Space robots play an important role in advancing understanding of our cosmos and providing services for people on Earth. Planetary spacecraft (robots) such as orbiters, landers, and rovers conduct fundamental research of deep space bodies like the Moon, Mars, and even asteroids. Orbital space robots are machines designed to maintain or service spacecraft that are in Earth orbit, such as communications satellites or the International Space Station. What all these robots have in common is the acquisition, processing, and utilisation of vast quantities of real-time data to do their jobs well. To help space robots make sense of a wealth of environmental data perceived through a variety of sensors, the EU-funded InFuse project created a common data fusion framework (CDFF). Supporting the space robotics community According to project coordinator Jeremi Gancet, “InFuse consists of a set of software algorithms and tools allowing assembly of elementary data fusion functions into larger modules addressing specific data fusion needs.” There are over 15 data fusion algorithms integrating information from more than 40 data-fusion sensor nodes. The InFuse methods and tools will make it much easier to develop software for space and to evaluate it early in prototyping, streamlining the process in terms of costs and time. To maximise its uptake in both the space and non-space sectors, the consortium has made the CDFF available as open-source software. Non-space terrestrial applications include inspection robots (aerial, underwater, or ground-based), autonomous cars, and agile robotic manufacturing. Fusing more than data In addition to making the CDFF freely accessible to the space industry and beyond, InFuse is uniting the Horizon 2020 Space Strategic Research Clusters (SRC) on Space Robotics. As one of the six initial operational grants (OGs) in the SRC aimed at technological challenges, InFuse’s CDFF is being incorporated into the software architecture of all the second-wave OGs’ robotics platforms. Coordinating research in large consortiums is challenging enough. Synchronising the work of all the OGs within the SRC posed additional challenges. However, with frequent discussions and interactions, the SRC created a stimulating working environment that achieved excellent results. For example, 3D models of the environment and estimates of the robot position for localisation are helping sister project ERGO plan and verify robot paths for goal-oriented autonomous exploration. InFuse is also supporting the assimilation and processing of data produced by sensors in the I3DS project. The entire software platform will be integrated into the ESROCOS space robotics control and operating system developed specifically for space and other critical applications. Testing and validation of the CDFF in planetary rover prototypes at a Mars-like environment in Morocco in the autumn of 2018 was a milestone. It provided an opportunity to collect realistic data and confirmed that the project’s mission was accomplished. Although the project has officially ended, InFuse plans to continue evolution of its CDFF, further enhancing existing software and adding new data-fusion algorithms. In the case of InFuse, the sky is not the limit.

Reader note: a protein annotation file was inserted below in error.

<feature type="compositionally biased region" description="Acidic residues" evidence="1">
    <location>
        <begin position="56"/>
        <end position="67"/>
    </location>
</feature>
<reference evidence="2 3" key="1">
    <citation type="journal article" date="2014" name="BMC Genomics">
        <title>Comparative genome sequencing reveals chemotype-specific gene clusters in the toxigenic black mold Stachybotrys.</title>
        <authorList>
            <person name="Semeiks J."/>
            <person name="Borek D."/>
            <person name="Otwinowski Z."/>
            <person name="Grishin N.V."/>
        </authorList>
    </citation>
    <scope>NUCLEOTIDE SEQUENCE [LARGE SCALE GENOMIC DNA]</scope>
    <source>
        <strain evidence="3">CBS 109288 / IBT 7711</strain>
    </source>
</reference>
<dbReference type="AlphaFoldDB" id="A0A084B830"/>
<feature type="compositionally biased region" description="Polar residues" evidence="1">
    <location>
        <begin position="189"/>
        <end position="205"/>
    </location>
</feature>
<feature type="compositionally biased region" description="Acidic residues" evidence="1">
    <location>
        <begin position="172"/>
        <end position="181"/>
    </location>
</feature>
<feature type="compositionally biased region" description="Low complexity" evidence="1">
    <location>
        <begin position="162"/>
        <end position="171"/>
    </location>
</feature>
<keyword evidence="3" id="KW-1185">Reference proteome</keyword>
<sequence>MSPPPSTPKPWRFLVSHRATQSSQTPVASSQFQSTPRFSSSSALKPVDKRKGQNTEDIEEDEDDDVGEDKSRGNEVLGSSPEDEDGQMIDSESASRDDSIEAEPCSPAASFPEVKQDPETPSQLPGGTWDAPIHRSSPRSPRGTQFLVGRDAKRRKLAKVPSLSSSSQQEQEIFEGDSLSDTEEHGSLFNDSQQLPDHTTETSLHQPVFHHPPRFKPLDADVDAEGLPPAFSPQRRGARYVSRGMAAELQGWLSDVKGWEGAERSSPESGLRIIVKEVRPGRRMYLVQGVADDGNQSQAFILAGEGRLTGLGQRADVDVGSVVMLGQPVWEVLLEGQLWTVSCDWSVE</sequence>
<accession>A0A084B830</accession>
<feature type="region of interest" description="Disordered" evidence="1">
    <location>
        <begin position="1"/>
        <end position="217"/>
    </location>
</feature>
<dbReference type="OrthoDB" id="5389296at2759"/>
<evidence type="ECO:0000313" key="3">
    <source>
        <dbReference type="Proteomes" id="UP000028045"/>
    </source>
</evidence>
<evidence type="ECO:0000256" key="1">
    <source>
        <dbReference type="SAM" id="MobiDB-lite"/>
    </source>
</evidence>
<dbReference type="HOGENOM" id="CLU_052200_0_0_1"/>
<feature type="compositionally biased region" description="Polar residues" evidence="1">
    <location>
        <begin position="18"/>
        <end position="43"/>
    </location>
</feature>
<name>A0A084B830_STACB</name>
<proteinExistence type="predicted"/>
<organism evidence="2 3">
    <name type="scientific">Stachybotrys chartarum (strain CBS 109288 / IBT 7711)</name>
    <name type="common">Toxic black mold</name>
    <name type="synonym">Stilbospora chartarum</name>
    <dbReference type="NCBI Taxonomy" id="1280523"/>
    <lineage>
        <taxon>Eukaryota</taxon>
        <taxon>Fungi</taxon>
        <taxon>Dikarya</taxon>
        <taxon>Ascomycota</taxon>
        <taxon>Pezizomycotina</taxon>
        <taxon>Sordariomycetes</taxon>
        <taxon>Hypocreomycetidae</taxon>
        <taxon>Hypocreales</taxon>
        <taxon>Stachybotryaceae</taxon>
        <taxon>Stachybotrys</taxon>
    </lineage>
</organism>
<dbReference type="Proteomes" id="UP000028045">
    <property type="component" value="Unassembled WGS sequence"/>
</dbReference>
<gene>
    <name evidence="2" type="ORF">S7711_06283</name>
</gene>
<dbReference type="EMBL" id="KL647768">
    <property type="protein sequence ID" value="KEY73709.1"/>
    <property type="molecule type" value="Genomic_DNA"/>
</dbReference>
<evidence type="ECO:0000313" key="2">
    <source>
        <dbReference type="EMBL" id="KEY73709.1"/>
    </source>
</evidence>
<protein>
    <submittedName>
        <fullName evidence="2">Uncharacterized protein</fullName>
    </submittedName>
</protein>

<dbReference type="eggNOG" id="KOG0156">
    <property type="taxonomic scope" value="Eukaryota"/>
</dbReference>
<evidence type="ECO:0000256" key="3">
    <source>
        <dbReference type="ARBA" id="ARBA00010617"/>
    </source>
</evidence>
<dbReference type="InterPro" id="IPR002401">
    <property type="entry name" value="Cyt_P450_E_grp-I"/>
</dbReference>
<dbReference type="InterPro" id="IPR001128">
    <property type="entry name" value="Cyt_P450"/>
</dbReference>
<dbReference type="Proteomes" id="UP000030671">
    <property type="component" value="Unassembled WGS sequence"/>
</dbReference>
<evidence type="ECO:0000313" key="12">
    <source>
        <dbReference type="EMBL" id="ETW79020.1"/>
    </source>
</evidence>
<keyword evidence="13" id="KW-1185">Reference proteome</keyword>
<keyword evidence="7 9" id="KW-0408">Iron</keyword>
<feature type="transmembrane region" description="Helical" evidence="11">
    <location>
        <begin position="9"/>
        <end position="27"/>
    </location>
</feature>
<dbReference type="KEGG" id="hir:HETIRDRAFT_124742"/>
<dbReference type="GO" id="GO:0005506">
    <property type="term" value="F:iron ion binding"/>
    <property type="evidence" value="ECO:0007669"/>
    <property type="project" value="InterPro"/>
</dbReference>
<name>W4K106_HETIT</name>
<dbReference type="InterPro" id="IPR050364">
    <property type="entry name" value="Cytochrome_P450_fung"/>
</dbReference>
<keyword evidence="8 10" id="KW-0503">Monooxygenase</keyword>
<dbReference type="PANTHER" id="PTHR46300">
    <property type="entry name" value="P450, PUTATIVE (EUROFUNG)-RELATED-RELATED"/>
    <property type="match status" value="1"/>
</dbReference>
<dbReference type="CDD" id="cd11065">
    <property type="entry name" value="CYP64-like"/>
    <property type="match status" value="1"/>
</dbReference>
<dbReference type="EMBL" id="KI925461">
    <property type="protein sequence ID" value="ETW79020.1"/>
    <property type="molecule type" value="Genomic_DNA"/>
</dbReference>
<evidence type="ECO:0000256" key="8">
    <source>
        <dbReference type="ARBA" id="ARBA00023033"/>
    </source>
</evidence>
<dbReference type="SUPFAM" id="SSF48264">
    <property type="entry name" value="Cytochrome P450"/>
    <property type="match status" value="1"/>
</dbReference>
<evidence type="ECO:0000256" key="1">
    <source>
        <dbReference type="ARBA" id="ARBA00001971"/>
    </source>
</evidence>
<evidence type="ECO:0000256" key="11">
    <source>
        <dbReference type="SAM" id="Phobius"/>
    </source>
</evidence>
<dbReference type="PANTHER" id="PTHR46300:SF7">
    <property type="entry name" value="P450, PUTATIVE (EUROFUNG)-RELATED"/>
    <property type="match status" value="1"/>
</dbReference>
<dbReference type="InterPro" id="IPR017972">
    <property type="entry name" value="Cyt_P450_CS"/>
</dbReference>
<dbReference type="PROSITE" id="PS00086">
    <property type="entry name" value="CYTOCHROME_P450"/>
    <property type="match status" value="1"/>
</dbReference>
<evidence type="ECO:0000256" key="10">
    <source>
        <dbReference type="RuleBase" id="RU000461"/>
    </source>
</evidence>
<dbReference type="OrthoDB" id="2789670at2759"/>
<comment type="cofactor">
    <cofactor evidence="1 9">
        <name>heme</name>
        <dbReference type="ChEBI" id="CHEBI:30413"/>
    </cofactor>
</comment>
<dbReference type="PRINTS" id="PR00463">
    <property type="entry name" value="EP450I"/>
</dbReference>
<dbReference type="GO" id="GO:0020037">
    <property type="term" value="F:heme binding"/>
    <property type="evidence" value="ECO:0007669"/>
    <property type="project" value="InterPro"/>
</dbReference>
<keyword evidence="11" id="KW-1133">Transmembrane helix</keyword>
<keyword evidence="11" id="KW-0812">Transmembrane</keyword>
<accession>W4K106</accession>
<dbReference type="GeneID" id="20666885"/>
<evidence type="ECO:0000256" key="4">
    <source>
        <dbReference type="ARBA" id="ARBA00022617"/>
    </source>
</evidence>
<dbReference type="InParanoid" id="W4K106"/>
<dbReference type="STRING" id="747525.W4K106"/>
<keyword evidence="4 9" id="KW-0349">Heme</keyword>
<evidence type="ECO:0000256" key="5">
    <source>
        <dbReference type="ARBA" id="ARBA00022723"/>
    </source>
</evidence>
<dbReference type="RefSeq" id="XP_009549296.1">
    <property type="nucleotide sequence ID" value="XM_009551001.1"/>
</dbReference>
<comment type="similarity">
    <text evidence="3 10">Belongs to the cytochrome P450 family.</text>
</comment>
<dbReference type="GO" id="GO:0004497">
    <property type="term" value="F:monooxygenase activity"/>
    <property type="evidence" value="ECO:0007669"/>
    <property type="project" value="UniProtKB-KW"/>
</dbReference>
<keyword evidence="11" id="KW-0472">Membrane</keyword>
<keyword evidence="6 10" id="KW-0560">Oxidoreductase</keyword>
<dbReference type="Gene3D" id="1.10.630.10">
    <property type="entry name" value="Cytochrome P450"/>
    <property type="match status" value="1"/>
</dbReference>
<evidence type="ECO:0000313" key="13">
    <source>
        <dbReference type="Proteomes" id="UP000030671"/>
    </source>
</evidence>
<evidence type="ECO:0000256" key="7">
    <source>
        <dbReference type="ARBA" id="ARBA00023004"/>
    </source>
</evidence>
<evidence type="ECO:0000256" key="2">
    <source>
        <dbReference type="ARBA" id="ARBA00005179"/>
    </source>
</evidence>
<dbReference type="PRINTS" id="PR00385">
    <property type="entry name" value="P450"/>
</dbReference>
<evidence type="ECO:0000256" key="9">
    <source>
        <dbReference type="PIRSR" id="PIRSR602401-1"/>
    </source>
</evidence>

InFuse, space, data, robot, CDFF, software, space robot, data fusion, algorithm, sensor, spacecraft, satellite